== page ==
Crowned in AD 925 on the king’s stone, after which Kingston upon Thames is named, Aethelstan was the first Anglo-Saxon monarch of a unified England, an achievement he realised the following year when he conquered Northumbria.
It was a victory portended, according to The Anglo-Saxon Chronicle, the approximately contemporaneous historical record of the period, by the appearance of “fiery lights in the northern part of the firmament”, a phenomenon described earlier in those annals as “immense sheets of light, rushing through the air, and whirlwinds, and fiery dragons flying in the sky”. In other words, the northern lights.
As wonders of the natural world go, they are awe-inspiring. But they are also rare. Even during the geomagnetic storms that cause them, they are visible only when there is no cloud cover, most frequently between latitudes of 60° and 72°, which is well inside the Arctic Circle.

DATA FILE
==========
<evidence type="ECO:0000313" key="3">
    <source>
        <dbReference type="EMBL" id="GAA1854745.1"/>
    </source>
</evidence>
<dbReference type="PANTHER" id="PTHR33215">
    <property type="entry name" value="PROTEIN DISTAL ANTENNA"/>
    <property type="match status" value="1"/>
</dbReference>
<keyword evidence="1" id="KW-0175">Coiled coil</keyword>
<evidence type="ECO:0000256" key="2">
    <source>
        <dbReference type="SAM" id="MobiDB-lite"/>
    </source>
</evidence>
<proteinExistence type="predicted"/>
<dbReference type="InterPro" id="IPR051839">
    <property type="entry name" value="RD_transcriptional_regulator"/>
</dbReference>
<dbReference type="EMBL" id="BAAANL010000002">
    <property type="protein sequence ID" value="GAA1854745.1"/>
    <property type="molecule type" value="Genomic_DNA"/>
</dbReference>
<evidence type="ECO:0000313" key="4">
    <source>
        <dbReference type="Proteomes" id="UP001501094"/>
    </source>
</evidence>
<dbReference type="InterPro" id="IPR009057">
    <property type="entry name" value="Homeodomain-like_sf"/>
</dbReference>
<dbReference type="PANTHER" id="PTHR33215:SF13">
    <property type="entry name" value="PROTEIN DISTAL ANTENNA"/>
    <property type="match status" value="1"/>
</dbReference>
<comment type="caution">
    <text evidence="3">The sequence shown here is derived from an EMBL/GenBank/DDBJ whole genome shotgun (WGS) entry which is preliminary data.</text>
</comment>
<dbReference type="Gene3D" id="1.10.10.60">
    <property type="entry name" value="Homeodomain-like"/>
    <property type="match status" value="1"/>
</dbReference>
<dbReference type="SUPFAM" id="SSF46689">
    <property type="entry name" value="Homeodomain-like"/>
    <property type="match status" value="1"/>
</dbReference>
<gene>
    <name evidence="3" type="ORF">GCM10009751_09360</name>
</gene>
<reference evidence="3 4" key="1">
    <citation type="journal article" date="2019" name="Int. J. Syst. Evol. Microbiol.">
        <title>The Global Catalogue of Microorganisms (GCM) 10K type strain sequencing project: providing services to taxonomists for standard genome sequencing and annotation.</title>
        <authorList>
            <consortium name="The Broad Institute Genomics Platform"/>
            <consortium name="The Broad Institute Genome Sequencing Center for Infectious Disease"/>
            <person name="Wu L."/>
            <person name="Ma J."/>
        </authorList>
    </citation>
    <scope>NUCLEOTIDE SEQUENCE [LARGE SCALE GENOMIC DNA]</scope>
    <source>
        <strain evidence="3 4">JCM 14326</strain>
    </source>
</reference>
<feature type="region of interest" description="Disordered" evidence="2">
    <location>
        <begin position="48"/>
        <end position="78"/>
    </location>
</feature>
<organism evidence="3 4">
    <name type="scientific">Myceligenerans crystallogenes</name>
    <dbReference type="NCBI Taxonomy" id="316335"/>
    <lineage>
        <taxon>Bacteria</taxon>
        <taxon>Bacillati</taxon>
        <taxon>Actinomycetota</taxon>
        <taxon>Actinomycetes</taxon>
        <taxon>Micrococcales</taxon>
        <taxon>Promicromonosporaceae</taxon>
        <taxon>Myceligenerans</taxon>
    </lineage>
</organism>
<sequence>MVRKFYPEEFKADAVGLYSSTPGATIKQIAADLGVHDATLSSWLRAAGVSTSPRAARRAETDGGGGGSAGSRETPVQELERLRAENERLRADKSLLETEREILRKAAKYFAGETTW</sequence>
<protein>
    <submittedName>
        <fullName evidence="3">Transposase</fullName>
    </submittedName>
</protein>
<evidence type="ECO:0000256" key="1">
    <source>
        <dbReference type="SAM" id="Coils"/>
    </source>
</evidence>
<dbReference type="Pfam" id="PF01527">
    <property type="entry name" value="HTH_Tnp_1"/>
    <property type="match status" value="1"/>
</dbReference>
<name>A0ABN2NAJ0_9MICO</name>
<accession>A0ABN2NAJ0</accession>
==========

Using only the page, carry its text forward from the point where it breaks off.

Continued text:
In Kingston (latitude 51.4123°) this spring, however, the sight of them – or at least a virtual version – is guaranteed, thanks to a temporary three-channel video installation on the roof of Riverside Walk, projected on to a semi-transparent fine mesh made from stretched fishing net. (Kingston’s coat of arm consists of three silver salmon on a blue ground, representing three fisheries that are mentioned in the Domesday Book, after which the town became known as Kyngeston super Tamisiam, from the Latin for sieve or filter.
Also known as the aurora borealis after the Roman goddess of the dawn (Aurora, sister of the sun, Helios, and the moon) and the Greek god of the north wind (Boreas), this otherworldly phenomenon is created by a solar wind of charged gas particles that glow when they come into contact with the Earth’s magnetic field. The colours are caused by the reaction of different gases: oxygen produces a green or, occasionally, red light and nitrogen a blue one.
As to what they presage, it depends on whose mythology you subscribe to. The ancient Chinese saw them as good and evil dragons locked eternally in conflict. While several Native American tribes regarded them as the spirits of the deceased trying to communicate with those on Earth. But the Romans saw hope, associating them with new beginnings and the dawn of another day.
Written by Claire Wrathall